Participants are fleeing the Affordable Care Act (ACA) in droves citing high costs and difficulties achieving benchmarks. Aetna recently pulled out from 11 states. UnitedHealth narrowed its offering to only a few states. And many smaller carriers, like the struggling start-up Oscar Health, have reduced their footprint.
“The vast majority have experienced continued financial stress within their individual public exchange business,” Mark Bertolini, chief executive officer of Aetna, said in a statement.
Among the many explanations offered, one reason has been curiously absent: these companies’ own inability to innovate.
Many Accountable Care Organizations (ACOs) are struggling with the ACA, as well. Most were able to succeed in the first year of the ACA by achieving a few basic goals, such as closing obvious care gaps.
“These organizations have been successful in the Medicare Shared Savings Program ACO model because they can and have captured, what I like to call, the ‘low hanging fruit,’” said Jay Reddy, president and CEO of VitreosHealth, a predictive and prescriptive analytics company.
What many ACOs failed to recognize is the overall goal of the ACA, which is to help transition away from the traditional fee-for-service model to a value-based care model. These organizations never looked at the ACA as a first stepping-stone toward transitioning to a value-based care model. As a result, several ACOs struggled in the second and third year as they tried to shoehorn a few value-based care techniques into their fee-for-service model, making minimal changes to infrastructure and only minor tweaks to their delivery.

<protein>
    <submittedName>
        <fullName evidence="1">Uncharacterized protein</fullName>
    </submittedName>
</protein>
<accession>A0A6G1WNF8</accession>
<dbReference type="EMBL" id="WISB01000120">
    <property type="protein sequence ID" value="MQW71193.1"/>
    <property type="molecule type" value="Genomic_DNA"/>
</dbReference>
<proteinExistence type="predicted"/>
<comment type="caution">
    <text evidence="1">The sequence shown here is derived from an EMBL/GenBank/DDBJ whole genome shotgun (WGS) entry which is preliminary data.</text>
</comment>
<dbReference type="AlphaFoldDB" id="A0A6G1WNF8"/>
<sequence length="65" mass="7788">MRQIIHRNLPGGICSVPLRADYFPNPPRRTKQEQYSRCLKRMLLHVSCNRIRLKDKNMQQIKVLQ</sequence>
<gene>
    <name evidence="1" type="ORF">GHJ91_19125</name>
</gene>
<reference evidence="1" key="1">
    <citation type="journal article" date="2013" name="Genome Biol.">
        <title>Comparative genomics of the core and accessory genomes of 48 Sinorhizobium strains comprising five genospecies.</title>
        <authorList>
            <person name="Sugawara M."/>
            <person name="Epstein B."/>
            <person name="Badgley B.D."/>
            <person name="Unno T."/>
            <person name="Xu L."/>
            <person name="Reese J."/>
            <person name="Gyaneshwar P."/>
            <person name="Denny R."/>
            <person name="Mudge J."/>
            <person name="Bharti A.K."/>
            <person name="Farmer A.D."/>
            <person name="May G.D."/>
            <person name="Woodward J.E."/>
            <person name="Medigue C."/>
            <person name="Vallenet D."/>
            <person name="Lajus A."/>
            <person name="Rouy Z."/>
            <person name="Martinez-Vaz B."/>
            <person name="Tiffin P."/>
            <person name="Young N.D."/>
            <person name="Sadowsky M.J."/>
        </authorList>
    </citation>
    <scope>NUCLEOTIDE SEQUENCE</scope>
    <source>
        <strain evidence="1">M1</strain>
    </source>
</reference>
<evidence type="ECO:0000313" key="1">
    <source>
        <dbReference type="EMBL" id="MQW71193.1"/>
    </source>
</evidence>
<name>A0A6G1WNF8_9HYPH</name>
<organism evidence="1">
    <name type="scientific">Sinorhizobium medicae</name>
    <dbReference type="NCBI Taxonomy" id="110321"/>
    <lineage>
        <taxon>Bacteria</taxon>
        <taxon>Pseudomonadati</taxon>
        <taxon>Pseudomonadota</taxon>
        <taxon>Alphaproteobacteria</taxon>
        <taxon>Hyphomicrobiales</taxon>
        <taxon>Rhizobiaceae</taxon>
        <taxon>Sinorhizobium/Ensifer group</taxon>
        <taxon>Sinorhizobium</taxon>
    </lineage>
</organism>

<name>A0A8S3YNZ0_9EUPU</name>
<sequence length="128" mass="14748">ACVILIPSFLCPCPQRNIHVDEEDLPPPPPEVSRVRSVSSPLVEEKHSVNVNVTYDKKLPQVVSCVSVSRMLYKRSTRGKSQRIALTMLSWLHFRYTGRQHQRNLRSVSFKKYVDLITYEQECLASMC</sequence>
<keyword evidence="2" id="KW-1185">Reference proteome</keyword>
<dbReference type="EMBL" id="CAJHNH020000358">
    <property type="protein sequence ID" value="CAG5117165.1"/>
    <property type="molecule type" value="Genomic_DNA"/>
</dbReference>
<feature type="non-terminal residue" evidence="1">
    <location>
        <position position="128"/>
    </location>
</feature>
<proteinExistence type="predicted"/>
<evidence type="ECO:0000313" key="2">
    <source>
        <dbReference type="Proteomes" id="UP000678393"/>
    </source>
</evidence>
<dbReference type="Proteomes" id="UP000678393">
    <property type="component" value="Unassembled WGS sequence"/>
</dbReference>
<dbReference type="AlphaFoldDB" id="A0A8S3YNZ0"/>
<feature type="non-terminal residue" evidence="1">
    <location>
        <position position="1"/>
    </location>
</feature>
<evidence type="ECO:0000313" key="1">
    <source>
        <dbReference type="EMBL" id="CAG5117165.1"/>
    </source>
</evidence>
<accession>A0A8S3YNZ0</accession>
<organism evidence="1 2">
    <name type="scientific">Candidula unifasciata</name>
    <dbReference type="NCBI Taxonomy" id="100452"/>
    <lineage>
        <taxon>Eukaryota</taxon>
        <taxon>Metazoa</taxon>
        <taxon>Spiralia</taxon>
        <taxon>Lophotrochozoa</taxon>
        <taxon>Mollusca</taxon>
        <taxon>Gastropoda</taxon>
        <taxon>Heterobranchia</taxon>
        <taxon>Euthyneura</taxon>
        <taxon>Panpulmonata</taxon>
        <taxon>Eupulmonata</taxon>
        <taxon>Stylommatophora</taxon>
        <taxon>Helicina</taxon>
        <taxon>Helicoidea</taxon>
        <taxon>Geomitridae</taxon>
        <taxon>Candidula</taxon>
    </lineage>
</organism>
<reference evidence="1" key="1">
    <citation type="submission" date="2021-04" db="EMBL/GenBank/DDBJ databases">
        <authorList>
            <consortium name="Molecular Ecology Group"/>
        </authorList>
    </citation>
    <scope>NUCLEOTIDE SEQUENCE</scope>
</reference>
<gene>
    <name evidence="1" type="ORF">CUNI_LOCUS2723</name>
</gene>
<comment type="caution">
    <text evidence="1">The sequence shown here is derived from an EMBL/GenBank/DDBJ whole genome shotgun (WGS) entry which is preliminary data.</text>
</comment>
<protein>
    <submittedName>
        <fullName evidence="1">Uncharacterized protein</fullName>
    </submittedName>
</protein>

“This approach makes it difficult to achieve benchmarks and be financially successful when the ‘low-hanging fruits’ are gone,” said Reddy.
Last year’s introduction of the Next Generation ACO (NGACO) is only going to make things more difficult for organizations with this mindset. The NGACO model includes higher benchmarks, but offers greater financial reward for organizations willing to take on the additional risk.
“The Next Gen program is a great opportunity for ACOs that are fully committed to transforming their care delivery model to value-based care,” said Reddy.
Unfortunately, that number is shrinking instead of growing. In July, two providers bailed out and a third is only partially participating. This leaves 18 participants in the NGACO program.
According to Reddy, to be truly successful, especially in the NGACO market, ACOs need innovative strategies to mitigate risk. Utilizing predictive and prescriptive analytics will help these organizations lower their per-member-per-month (PMPM) costs and improve quality-of-care.
“In the past, it was enough to only focus on managing ‘critical’ and ‘high utilizer’ patients to hit the benchmarks,” said Reddy. “In the newest model, this will not be sufficient. NGACOs must employ strategies, not only for cost reduction, but also cost avoidance. They need to discover those ‘hidden’ beneficiaries who will cause a significant jump in spend year over year, if they are not proactively identified and managed.”
The challenge for those organizations is to continually discover additional opportunities to bend the cost curve enough to hit their benchmark.
“VitreosHealth does this better than any other partner and provides actionable data for organizations to use easily in their existing workflows,” said Reddy. “VitreosHealth’s unique Claims+EMR+Socioeconomic predictive models and prioritization methodology will help NGACOs find those ‘harder to find’ opportunities that they have not needed and frankly have not been able to identify previously. By leveraging this data, we identify ‘hidden opportunities,’ including non-clinical risks like non-compliance, access-to-care issues, and socio-economic, behavioral, and motivational risks.”